As kids and teens visit the doctor each year, more vaccines seem to be available. One of the newest vaccinations is for protection against HPV, or human papillomavirus. This virus is spread mainly through sexual contact, and it’s a strong contributor to cancerous growths later in life. Your doctor will probably suggest an HPV shot when you’re a young adult. It’s important to understand why this is the case.
The Perfect Population
Confusion often occurs with the mention of this vaccination because it involves young adults and sexually transmitted diseases. In fact, parents and teens might think that HPV isn’t necessary at this time because sex isn’t part of the young adult’s life yet. However, HPV vaccinations are most effective on people who haven’t had sexual contact with another person. Ideally, the perfect population for the shot is age 11 or 12. Acquiring the HPV vaccine allows the body to absorb it before any sexual contact occurs. If a teen’s doctor hasn’t suggested the HPV vaccine yet, the parents should ask about it before the patient grows any older. This window of opportunity can mean that no infections will set in for the teen’s entire life.
Benefits of the HPV Vaccine
HPV isn’t a virus that’s noticeable on your body. It can appear and disappear at times, which makes it difficult to pinpoint in some people. In fact, most adults that have HPV aren’t aware of this fact. It’s not a disease that has a marked start-and-finish time period. HPV simply remains with the person for most of his or her life. By volunteering for the HPV vaccine at a young age, you’re protecting yourself from genital warts and certain cancers. HPV contributes to possible penile, vaginal, vulvar, cervical, anal and throat cancers when the person reaches an older age. Without HPV being present in the body, all of these cancers have a lower chance at developing at all.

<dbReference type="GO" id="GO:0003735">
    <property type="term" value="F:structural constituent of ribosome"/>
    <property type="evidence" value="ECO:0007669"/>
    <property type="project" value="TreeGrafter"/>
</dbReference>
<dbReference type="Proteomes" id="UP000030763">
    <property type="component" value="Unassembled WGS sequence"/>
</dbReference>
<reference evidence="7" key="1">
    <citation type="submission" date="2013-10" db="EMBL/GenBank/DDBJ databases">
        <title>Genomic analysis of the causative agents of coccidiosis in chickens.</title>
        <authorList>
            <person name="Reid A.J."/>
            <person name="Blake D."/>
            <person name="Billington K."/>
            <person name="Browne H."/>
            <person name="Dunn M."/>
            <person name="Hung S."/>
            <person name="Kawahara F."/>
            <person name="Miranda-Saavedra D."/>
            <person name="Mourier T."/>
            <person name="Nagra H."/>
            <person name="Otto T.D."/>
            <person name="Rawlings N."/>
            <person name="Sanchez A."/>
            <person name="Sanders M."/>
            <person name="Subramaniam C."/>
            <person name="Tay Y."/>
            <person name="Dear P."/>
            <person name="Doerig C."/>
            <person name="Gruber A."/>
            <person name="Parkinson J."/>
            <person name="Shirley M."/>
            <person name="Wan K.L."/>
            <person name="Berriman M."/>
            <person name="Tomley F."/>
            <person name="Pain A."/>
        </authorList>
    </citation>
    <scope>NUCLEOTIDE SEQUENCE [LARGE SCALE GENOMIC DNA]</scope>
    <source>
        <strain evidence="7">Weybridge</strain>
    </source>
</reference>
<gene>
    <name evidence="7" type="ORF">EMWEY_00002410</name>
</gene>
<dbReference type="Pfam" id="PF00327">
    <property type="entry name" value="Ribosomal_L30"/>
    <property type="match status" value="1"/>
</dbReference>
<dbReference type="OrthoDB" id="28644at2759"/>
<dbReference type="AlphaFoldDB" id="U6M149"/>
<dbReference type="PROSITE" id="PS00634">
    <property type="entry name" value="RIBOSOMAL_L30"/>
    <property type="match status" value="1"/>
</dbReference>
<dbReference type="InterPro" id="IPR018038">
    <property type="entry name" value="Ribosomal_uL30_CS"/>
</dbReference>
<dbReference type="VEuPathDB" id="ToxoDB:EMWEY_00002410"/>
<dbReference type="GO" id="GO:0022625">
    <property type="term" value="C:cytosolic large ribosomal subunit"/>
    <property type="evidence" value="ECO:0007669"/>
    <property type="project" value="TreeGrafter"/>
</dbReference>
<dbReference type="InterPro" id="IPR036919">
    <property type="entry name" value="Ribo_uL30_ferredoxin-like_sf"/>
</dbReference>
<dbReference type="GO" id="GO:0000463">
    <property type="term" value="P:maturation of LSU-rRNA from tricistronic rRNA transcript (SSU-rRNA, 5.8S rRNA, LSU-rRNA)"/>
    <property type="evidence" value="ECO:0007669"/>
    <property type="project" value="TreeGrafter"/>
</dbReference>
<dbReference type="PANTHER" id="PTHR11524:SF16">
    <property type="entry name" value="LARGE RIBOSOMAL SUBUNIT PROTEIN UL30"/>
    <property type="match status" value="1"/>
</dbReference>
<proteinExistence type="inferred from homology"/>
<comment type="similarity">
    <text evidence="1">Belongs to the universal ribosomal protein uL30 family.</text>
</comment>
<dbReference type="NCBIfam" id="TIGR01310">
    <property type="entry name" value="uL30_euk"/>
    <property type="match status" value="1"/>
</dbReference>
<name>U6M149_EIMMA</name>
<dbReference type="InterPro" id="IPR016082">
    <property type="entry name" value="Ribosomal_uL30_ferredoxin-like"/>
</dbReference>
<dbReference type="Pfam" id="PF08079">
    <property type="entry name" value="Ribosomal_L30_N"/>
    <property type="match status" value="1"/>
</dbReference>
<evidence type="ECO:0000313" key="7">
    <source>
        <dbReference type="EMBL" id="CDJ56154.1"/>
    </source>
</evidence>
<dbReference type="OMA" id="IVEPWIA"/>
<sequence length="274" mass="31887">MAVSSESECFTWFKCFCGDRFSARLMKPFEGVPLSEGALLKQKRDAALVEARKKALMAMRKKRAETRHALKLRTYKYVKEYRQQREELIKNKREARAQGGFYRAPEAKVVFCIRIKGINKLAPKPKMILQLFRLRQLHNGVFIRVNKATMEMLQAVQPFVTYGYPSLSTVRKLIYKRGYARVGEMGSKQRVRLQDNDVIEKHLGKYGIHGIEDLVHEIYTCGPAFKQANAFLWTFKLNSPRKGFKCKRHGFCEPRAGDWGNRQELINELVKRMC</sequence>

The Injection Schedule
The HPV vaccination isn’t a one-time shot. It’s actually a collection of three different shots. Scientists and researchers found that the vaccination was much more effective in the human body when it was spread out across several months. Your doctor will schedule an initial vaccination, which is normally performed during your physical. After 4 to 8 weeks, you’ll return to the doctor’s office for a second vaccination. The third and final shot occurs 6 months after your first visit. With these three shots, you’re protected from HPV for a lifetime. At this time, there’s no booster shot that’s necessary if your teen has all three shots performed at the right times.
Possible Side Effects
Unlike other vaccinations, there are very few side effects to the HPV treatment. A few reports of fainting have occurred in some teens so doctors usually ask patients to sit still for about 15 minutes after the initial shot. Dizziness is a common side effect which may contribute to fainting. Because the vaccination has a relatively large liquid volume, your arm will probably be sore after the injection. This soreness should disappear over the next few hours. Alert your doctor if you have any allergies to yeast or latex. The vaccination does exposure one to these elements.
Being vaccinated for HPV doesn’t mean that you’re immune from every sexually transmitted disease. Be aware that safe-sex measures should still be in place, such as wearing a condom. With a vaccination and safe-sex relationships, you should be able to avoid any complications from HPV throughout your entire lifetime.
Learn more about the HPV Vaccine.
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